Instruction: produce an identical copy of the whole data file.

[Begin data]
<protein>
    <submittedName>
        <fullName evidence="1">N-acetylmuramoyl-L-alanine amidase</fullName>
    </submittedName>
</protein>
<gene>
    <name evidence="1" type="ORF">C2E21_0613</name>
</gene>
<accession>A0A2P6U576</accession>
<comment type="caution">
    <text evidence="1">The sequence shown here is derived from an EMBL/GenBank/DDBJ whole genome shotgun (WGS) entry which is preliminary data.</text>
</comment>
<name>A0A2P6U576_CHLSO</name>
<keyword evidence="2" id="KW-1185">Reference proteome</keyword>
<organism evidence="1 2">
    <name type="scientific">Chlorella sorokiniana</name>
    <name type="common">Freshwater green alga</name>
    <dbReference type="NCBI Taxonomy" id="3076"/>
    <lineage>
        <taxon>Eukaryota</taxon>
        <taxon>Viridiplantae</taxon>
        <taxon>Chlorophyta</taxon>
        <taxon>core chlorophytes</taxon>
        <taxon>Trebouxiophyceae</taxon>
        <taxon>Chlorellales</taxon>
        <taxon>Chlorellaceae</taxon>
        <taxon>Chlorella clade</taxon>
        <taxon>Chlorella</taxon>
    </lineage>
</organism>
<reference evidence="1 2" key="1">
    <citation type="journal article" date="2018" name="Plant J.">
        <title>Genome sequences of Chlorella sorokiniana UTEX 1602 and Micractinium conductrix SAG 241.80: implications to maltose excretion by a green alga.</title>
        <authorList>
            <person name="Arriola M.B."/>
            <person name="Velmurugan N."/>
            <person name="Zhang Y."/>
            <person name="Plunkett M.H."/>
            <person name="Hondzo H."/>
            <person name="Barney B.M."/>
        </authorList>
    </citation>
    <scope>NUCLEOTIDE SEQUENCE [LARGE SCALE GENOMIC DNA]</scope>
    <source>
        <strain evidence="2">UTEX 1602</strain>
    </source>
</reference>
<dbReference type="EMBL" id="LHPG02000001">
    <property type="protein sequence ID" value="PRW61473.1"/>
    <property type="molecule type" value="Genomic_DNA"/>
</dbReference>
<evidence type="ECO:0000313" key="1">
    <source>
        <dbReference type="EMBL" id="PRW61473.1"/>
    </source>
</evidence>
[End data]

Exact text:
<protein>
    <submittedName>
        <fullName evidence="1">N-acetylmuramoyl-L-alanine amidase</fullName>
    </submittedName>
</protein>
<gene>
    <name evidence="1" type="ORF">C2E21_0613</name>
</gene>
<accession>A0A2P6U576</accession>
<comment type="caution">
    <text evidence="1">The sequence shown here is derived from an EMBL/GenBank/DDBJ whole genome shotgun (WGS) entry which is preliminary data.</text>
</comment>
<name>A0A2P6U576_CHLSO</name>
<keyword evidence="2" id="KW-1185">Reference proteome</keyword>
<organism evidence="1 2">
    <name type="scientific">Chlorella sorokiniana</name>
    <name type="common">Freshwater green alga</name>
    <dbReference type="NCBI Taxonomy" id="3076"/>
    <lineage>
        <taxon>Eukaryota</taxon>
        <taxon>Viridiplantae</taxon>
        <taxon>Chlorophyta</taxon>
        <taxon>core chlorophytes</taxon>
        <taxon>Trebouxiophyceae</taxon>
        <taxon>Chlorellales</taxon>
        <taxon>Chlorellaceae</taxon>
        <taxon>Chlorella clade</taxon>
        <taxon>Chlorella</taxon>
    </lineage>
</organism>
<reference evidence="1 2" key="1">
    <citation type="journal article" date="2018" name="Plant J.">
        <title>Genome sequences of Chlorella sorokiniana UTEX 1602 and Micractinium conductrix SAG 241.80: implications to maltose excretion by a green alga.</title>
        <authorList>
            <person name="Arriola M.B."/>
            <person name="Velmurugan N."/>
            <person name="Zhang Y."/>
            <person name="Plunkett M.H."/>
            <person name="Hondzo H."/>
            <person name="Barney B.M."/>
        </authorList>
    </citation>
    <scope>NUCLEOTIDE SEQUENCE [LARGE SCALE GENOMIC DNA]</scope>
    <source>
        <strain evidence="2">UTEX 1602</strain>
    </source>
</reference>
<dbReference type="EMBL" id="LHPG02000001">
    <property type="protein sequence ID" value="PRW61473.1"/>
    <property type="molecule type" value="Genomic_DNA"/>
</dbReference>
<evidence type="ECO:0000313" key="1">
    <source>
        <dbReference type="EMBL" id="PRW61473.1"/>
    </source>
</evidence>